The notes are excerpted from Secretary-General’s remarks at the High-Level Event on “Renewed Partnership to End Hunger in African by 2025 – Five Years Later: Taking Stock of Progress and Lessons in Light of the Sustainable Development Goals.” – Addis Ababa, 27 January 2018
After a period of prolonged decline, world hunger is on the rise. Hunger, food insecurity and poverty are closely linked. Sustainable and inclusive agricultural growth is vital to achieve both SDG1 on poverty and SDG2 on hunger, and also influences many other Goals. This means adopting national agricultural policies and investment plans that focus not only on agricultural sector development, but on poverty, hunger and resilience to climate change.
Climatic shocks, environmental degradation, crop and livestock price collapse and conflict are all interlinked. Climate change adaptation should be promoted as an integral part of conflict prevention, with special attention to sustainable agriculture and pastoralist and semi-pastoralist livelihoods.
(FAO Food Day Progrmme)
To build and sustain peace and address hunger and poverty, we need community-based approaches that build social cohesion and the capacity of local institutions and actors. Improved governance that can deliver equitable services is essential.
Social protection is needed to complement development efforts. The poor need to be helped from the poverty trap and given the tools to ensure they do not slide back.
(Photo credit: FAO)
Gender equality is also essential and will help us accelerate progress towards achieving food security and nutrition.
. Improving women’s social and economic status within their households and communities has a direct impact on food security and nutrition, in particular on child nutrition.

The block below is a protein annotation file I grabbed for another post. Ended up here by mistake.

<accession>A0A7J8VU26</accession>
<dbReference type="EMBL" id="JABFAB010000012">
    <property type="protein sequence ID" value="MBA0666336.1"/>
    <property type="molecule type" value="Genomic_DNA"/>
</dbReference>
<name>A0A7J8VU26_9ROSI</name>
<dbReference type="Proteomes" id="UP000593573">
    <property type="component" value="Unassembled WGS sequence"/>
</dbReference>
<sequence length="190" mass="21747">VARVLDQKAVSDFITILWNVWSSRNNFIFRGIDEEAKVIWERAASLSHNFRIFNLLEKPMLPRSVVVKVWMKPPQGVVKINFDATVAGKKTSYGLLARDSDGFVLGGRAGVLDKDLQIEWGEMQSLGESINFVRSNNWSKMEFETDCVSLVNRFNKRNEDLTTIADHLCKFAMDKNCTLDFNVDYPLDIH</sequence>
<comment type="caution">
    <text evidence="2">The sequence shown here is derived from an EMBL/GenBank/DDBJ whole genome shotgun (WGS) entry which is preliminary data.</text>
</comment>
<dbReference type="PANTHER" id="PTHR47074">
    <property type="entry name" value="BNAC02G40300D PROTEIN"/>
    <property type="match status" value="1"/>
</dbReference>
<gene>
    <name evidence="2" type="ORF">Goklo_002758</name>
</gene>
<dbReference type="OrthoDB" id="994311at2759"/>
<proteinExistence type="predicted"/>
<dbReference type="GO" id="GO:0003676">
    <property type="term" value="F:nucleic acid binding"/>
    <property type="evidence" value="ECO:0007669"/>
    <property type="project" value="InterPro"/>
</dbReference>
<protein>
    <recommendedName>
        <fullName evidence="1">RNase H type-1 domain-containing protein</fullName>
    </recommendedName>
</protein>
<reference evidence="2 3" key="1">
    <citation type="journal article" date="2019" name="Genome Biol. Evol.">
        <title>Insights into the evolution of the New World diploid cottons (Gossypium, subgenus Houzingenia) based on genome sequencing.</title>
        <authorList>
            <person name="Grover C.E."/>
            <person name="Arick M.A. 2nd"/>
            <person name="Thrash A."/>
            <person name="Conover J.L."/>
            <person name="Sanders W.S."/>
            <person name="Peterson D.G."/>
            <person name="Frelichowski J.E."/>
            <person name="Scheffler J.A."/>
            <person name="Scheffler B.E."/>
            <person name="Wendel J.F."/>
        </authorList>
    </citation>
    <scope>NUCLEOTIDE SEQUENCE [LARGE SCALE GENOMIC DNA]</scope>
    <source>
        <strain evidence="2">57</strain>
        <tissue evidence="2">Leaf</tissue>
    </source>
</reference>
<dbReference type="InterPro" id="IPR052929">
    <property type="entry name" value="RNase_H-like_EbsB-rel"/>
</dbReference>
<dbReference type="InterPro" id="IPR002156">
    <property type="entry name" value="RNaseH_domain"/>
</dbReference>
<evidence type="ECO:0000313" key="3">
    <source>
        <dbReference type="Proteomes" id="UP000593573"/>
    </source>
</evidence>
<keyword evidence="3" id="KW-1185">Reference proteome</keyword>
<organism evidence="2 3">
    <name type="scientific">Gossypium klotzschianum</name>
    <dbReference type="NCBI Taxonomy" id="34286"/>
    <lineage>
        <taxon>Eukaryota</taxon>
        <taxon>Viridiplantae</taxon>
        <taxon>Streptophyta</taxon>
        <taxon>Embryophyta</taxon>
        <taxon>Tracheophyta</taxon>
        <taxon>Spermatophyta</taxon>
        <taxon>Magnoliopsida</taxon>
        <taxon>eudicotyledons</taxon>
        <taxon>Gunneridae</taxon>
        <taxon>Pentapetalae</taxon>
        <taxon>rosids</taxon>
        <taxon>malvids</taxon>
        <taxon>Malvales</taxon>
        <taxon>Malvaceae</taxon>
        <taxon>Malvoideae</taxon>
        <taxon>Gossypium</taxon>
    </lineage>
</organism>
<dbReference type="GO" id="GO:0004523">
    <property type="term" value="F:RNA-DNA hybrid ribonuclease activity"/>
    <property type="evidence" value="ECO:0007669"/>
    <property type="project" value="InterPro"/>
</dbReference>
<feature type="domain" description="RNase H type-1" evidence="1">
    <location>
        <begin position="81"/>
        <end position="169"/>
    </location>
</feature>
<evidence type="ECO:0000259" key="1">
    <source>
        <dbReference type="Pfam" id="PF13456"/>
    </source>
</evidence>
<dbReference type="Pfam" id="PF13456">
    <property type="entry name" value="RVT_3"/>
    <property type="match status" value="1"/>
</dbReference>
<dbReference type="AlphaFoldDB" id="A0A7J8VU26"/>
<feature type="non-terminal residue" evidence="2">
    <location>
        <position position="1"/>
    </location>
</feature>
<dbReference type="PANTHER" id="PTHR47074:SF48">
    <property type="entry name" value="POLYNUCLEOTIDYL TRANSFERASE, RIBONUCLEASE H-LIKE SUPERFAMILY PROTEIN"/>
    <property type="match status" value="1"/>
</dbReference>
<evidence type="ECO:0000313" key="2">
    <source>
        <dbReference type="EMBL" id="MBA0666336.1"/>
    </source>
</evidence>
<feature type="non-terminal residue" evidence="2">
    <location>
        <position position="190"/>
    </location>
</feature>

While much of the effort of development partners is on developing policies and programmes, too little attention is given to mobilizing resources and investment on implementation and capacity building.
Governments need to create conditions for much greater investment by the private sector in enterprises that can generate benefits for the poor and the food-insecure. Market inefficiencies remain a primary handicap for farmers. Infrastructure is often lacking to ease access to local markets, and regional market integration is insufficient.
Finally, all stakeholders need to be accountable for commitments. That means generating and sharing data and information on policy and institutional changes, resource allocations and investments, and progress on SDG1 and SDG2 and related national and regional goals and targets.
UNDP Sri Lanka: Private partnership programmes:
“By connecting business with governments and the development partners, we can create a policy environment that unleashes the potential of the private sector.” – @JornUNDP, CD, @UNDP #SriLanka #SDG17 | #Partnershipsforthegoals